Reject bourgeois norms (the dominant discourse) In what ways do I expect dominant bourgeois norms to recognize one existence over another? My existence over others? How may I have fallen into the trap of minstrelsy, or performing ethnicity for a dominant mode? What terms stemming from neo-liberal discourses (hybrid, nomad, border-crosser, etc.) thus do dishonor to myself and negate others?
Deny the siting of psychological illness in the individual In what ways do I abide by, suffer, or allow the siting of psychological illness in an individual as opposed to society at large? What communal and collaborative responses to the alienation from capitalist society have I explored that do not rely on third parties or the state, but on a supportive community?
Sidestep psychological/anthropological/sociological traps In what ways do I allow discursive lenses, established as means to negatively and genocidally categorize populations within the zoë, to form my worldview, as opposed to active social engagement, continuously engaged praxis and interaction with such communities on their terms?
Refuse to argue adoption in terms of family creation How have I allowed hegemonic discourses to drive me into defensive or explanatory modes in terms of adoption and notions of family?
Isolate adoption as a term; bring forward terms of communal care When do I use the term “adoption” as a stand-in for references to communal care? For example: kinship care, foster care (that doesn’t segue into adoption), familias de criação, kafala, ad‘iya’a, valid institutional care, etc.
Acquire the limitations of the zoë (unraveling privilege) What steps can I take to limit my luxury, privilege, and public space to those of the most confined/limited within society?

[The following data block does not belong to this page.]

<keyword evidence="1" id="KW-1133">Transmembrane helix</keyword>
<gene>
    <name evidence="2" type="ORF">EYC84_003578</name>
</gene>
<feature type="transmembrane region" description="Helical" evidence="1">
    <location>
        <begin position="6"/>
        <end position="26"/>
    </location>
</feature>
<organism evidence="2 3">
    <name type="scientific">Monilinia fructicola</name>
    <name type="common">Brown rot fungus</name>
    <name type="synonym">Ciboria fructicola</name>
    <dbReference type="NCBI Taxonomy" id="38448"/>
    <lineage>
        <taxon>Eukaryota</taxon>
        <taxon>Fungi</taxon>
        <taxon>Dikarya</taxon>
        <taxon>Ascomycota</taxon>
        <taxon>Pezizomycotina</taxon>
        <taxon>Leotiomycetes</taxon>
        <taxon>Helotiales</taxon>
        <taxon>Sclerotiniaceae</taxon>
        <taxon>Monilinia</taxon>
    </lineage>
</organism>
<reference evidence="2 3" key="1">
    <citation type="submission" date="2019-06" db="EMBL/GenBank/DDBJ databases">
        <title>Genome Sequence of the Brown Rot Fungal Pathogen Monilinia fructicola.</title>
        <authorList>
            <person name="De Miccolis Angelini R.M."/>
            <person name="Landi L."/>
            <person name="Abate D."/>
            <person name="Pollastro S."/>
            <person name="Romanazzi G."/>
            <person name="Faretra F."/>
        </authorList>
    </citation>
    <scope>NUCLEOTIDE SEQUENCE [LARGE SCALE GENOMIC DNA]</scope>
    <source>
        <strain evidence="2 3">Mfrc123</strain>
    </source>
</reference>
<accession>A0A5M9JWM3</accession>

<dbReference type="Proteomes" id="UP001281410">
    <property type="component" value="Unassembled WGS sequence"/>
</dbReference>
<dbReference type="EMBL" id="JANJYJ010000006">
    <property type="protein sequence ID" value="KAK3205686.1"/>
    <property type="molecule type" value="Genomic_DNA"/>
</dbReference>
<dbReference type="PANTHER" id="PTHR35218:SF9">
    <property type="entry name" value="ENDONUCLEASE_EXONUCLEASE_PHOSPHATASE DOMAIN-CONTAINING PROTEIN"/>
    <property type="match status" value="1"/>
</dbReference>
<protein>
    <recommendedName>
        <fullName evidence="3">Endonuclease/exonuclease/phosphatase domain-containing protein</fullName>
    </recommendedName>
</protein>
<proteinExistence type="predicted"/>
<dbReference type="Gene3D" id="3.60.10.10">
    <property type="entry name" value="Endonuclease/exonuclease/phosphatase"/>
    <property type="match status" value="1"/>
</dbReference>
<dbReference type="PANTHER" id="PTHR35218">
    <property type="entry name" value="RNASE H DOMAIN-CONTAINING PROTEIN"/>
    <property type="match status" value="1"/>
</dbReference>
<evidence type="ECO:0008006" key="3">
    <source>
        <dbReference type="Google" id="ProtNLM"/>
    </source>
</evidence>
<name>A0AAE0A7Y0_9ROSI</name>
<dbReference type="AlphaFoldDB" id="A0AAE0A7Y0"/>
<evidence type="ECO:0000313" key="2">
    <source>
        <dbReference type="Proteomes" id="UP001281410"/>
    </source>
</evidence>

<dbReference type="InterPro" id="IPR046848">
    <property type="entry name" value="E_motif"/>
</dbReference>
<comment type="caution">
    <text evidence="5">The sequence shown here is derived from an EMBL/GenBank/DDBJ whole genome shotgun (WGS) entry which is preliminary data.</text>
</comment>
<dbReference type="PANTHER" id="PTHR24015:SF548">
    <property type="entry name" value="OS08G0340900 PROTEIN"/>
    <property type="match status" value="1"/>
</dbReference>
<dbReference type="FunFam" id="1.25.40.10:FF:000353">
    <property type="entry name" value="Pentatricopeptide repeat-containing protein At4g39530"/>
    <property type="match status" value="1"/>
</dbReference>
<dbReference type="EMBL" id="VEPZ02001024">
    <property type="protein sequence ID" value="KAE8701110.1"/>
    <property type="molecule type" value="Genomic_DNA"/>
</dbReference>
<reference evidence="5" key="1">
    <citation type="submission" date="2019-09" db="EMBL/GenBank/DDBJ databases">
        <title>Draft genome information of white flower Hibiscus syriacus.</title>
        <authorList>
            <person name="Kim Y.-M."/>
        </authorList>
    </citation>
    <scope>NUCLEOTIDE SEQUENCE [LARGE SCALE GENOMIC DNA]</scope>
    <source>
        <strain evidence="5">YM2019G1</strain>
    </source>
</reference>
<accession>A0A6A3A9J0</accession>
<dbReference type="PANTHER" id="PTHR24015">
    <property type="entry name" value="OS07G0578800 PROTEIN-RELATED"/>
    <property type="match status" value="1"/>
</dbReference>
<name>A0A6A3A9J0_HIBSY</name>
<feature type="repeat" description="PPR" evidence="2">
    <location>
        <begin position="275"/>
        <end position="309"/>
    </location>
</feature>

Acknowledge power differentials of engagement How am I aware of the power differentials that manifest themselves with every engagement I make during a given day? How do I navigate them? How do I even out playing fields through silence, patience, advocacy, assistance?
Rematriate1 (Indigenous notion of spiritual/bodily return to land) How might I use and affirm this term which refers to a valid relationship to land and place? How do I avoid conceptions of “owning” property or private property in general? What is my role in planetary destruction?
Favor the communal over the individual (avoidance of bourgeois liberalism) How has my focus on the individual undone the possibility of the communal?How have my notions of individual identity, themselves based on reductive external categorizations, failed me and others? In what way does my promotion of individual identity markers (preferred pronouns, for example) cause rupture with other communally minded groups (using terms of endearment such as “brother” and “sister”, continuing this example)?
Localize: elevate the “most-local” (rejection of nationalism) How have I denigrated the most local by admitting or allowing the concept of borders, separations, walls, differences, “visible minorities” (in Canada), “proper” dialects and language use, and other markers of nation-state power dynamics?
Bridge/find common cause (escape from identity politics) Does my conception of intersectionality include class, thus avoiding the pitfalls based in ideas of a “post-race”, multicultural, diverse society? How does my focus on intersectionality disallow valid discussions of differences of class and “aspired-to” class postures?